|Linaria subsp. var.|
|Standard Cyclopedia of Horticulture|
Linaria (linum, flax, which the lvs. of some species resemble). Scrophulariaceae. Low herbs, sometimes subshrubs, several species cultivated for the oddly irregular flowers and others for the festooning foliage.
Annual, biennial, perennial: lvs. alternate, or sometimes subverticillate, in the erect-growing species mostly narrow and entire: fls. solitary in the axils, or in terminal racemes, yellow, white, blue or purple; corolla personate or grinning, 2-lipped, usually 1- spurred at the base (in rare or so-called peloria states 5-spurred); stamens 4, ascending in 2 pairs, slender; style 1: fr. a dry caps., opening by slits or pores near the summit, many-seeded.—Widely distributed, mostly in temperate parts of the northern hemisphere, of more than 100 species and with many hybrids. Occasionally the fls. of the common toad flax (Linaria vulgaris) are regular. When Linnaeus discovered this form, he took the plant to be of another kind and used for it the genus Peloria. This word Peloria is now used generically for the regular state of any normally irregular fl. Such monstrosities occur now and then, particularly in the Scrophulariaceae.
In America, linarias are little known as garden plants, although they are worthy of greater attention. They are of two general classes,—the hardy perennials (sometimes evergreen) and the annuals. The perennials are propagated by seeds and by division, usually the latter. All the species are of easiest culture in any ordinary soil and exposure, and are largely able to shift for themselves when once established. The annuals may be started indoors; or in warm situations they may be sown where the plants are to stand. Some of the trailing and cespitose species are good for rock-gardens.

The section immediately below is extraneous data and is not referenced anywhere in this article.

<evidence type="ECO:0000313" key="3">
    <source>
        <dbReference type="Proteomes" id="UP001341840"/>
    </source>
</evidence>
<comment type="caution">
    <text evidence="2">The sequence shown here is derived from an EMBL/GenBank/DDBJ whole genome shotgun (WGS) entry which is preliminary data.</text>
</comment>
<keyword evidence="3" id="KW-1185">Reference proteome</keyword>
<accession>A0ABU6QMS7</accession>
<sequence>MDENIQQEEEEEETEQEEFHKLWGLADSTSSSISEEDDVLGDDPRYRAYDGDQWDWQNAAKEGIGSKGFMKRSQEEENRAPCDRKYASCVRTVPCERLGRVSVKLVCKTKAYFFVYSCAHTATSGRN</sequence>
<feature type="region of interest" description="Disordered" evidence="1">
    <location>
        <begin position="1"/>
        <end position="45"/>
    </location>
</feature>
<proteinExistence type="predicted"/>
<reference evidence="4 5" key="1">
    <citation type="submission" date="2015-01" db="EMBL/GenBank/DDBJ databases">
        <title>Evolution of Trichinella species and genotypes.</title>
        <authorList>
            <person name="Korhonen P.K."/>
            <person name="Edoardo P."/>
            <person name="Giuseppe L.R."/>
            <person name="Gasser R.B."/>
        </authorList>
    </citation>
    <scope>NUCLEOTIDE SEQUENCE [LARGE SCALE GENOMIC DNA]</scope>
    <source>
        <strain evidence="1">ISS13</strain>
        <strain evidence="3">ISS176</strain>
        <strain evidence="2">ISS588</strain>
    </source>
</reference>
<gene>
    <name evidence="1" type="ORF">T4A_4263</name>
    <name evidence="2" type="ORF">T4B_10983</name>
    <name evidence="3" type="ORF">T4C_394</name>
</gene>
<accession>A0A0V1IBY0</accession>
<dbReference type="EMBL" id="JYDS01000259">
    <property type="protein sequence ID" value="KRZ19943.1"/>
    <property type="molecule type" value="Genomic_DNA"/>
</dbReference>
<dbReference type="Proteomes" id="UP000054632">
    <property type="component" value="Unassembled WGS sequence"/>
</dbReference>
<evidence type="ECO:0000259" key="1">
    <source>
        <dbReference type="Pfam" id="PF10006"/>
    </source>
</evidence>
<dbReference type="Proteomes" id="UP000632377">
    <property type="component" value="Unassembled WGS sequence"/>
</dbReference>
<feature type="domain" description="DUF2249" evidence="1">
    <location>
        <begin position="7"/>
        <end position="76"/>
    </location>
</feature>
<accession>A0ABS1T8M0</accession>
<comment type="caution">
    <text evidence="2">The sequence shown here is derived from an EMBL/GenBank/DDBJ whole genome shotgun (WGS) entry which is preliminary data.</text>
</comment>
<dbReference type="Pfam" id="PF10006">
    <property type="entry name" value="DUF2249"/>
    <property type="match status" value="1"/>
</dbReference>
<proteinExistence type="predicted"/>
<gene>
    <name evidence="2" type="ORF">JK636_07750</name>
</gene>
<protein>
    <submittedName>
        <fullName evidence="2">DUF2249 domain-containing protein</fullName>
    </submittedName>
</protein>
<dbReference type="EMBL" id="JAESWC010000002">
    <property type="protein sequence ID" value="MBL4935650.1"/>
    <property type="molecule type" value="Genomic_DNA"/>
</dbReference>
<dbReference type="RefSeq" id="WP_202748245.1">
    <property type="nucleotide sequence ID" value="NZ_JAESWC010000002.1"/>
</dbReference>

L Broussonnettii, Chav. (L. multi-punctata, Hoffmgg.). Low annual, with yellow, black-spotted fls., orange on the palate, and lanceolate or linear lvs.: 5-8 in. high, mostly upright. Spain.—L. canadensis, Dum.,is a weedy native plant, of no value to the garden, although sometimes making a considerable show in fields in spring: it is annual or biennial, strict, 1-2 ft., with very small blue fls. I globdea, Hort. Described as making close rounded masses, with glaucous-green lvs. and lilac fls. L. Cymbalaria(?).—L. hepaticaefolia, Steud. A good alpine, making a very low mat: fls. purple: lvs. cordate or reniform, lobed. Corsica, Sardinia.—L. multipunctata, Hoffmgg.-L. Broussonettii.—L. Pancici, Hort (not Janka), is said to be abeautiful dwarf species with large canary yellow fls. And narrow-lanceolate lvs, from the Orient.-L.petraea, Jord. Low plant with rose coloured fls. tinged violet and yellow on the tip. Eu.-L. saxatilis, Hoffmgg. & Link. Rockwork perennial, trailing with hickish lanceolate lvs., and yellow fls. in short clusters. Spain. L. H. B.
Linaria is a genus of about 100 species of herbaceous annuals and perennials that was traditionally placed in the foxglove family Scrophulariaceae. Due to new genetic research, it has now been placed in the vastly expanded family Plantaginaceae. The genus is native to temperate regions of Europe, northern Africa and Asia, with the highest species diversity in the Mediterranean region.
The members of this genus are known in English as toadflax, a name shared with several related genera. The scientific name means "resembling Linum" (flax), which the foliage of some species superficially resembles.
Pests and diseases
- Selected species
Common Toadflax (Linaria vulgaris) is a European species which is widely introduced elsewhere. The yellow and orange flowers are seen in many waste places. The species is also know n in some areas as "butter-and-eggs".
Broomleaf Toadflax or Dalmatian Toadflax (Linaria genistifolia, syn. L. dalmatica) is a native of southeast Europe that has become a weed in parts of North America.
Pale Toadflax (Linaria repens) from west Europe is similar to L. purpurea, but has more pale colored flowers.
Since Linaria species are toxic to livestock, the plants are regarded as noxious weeds. However, toadflaxes are used as food plants by the larvae of some Lepidoptera species, including the Mouse Moth, and the common buckeye.
- Standard Cyclopedia of Horticulture, by L. H. Bailey, MacMillan Co., 1963